The same year when his wife and co-founder Sayantani went for an annual health checkup, she opted to undergo Pap Smear Tests to detect abnormal cell growth in the cervix. A regular Pap test for women between 25 and 65 years is considered the best way to identify precancerous or early-stage cancerous stages.
In a conversation with The Better India, the 37-year-old research scientist says, “I had to wait for 1.5 hours for the gynaecologist to collect the sample. The receptionist kept asking me if I was ready to endure the stress that comes along with the test. For any woman, this would have worsened her fears.”
“After the gynaecologist came, I was asked how many sexual partners I had, and if I was married or not. Such questions are definitely not going to decide if I have a problem, yet they are asked. This embarrassment is one of the major reasons why women avoid going for these tests. What healthy woman undergoing a routine examination would like to assume an awkward position, revealing her intimate areas, and respond to inquiries about her personal life?” she says.
As per the World Health Organization (WHO), more than 95 percent of cervical cancer is caused due to HPV. Poor genital health, unprotected sexual intercourse, and multiple sexual partners make women susceptible to this type of cancer.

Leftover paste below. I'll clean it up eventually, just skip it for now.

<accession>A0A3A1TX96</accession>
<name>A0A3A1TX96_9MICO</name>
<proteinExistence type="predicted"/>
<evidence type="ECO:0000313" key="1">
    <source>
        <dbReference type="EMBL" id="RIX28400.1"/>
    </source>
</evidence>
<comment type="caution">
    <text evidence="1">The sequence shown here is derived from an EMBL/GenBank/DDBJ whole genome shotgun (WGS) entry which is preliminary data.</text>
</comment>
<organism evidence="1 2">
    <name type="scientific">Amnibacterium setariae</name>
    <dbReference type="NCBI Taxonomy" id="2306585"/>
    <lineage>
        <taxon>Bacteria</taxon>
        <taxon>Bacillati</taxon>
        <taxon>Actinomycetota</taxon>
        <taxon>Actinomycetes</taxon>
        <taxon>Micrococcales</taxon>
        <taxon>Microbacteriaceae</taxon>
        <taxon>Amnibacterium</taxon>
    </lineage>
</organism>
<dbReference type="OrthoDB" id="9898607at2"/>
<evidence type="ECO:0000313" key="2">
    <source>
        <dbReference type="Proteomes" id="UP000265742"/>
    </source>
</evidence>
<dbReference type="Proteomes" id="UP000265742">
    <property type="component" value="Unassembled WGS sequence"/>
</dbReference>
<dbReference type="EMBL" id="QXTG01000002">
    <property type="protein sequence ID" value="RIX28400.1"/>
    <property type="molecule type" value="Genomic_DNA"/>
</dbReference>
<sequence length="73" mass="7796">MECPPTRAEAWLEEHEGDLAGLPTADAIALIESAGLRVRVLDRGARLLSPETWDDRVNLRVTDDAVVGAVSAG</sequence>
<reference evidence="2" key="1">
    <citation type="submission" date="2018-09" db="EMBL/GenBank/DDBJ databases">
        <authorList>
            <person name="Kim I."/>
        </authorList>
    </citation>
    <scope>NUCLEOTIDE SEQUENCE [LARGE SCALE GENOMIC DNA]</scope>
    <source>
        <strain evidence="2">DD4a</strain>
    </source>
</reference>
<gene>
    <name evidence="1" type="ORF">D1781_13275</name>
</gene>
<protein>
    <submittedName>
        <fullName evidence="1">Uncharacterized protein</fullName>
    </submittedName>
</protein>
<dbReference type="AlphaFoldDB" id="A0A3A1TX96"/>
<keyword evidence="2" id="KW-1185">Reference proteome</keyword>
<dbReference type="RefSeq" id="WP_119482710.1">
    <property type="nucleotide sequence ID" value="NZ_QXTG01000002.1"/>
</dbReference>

However, cervical cancer can be cured if diagnosed at an early stage and treated promptly. It takes 15–20 years for cervical cancer to develop in women with normal immune systems. Whereas it takes 5–10 years in women with weakened immune systems, such as those with untreated HIV infection.
“In India, the adoption of the periodic test is so low that they easily miss this 15-year window. This is despite the symptoms of cervical cancer being heavy bleeding, back and leg pain, and fatigue. Rural women go through these issues on a regular basis and tend to ignore these symptoms. By the time they reach the doctor, they progress to stage 3 or 4 cancer,” she says.
The couple points out that when it comes to cervical screening in rural areas, the government routinely organises camps where a test called Visual Inspection with Acetic Acid (VIA) is conducted.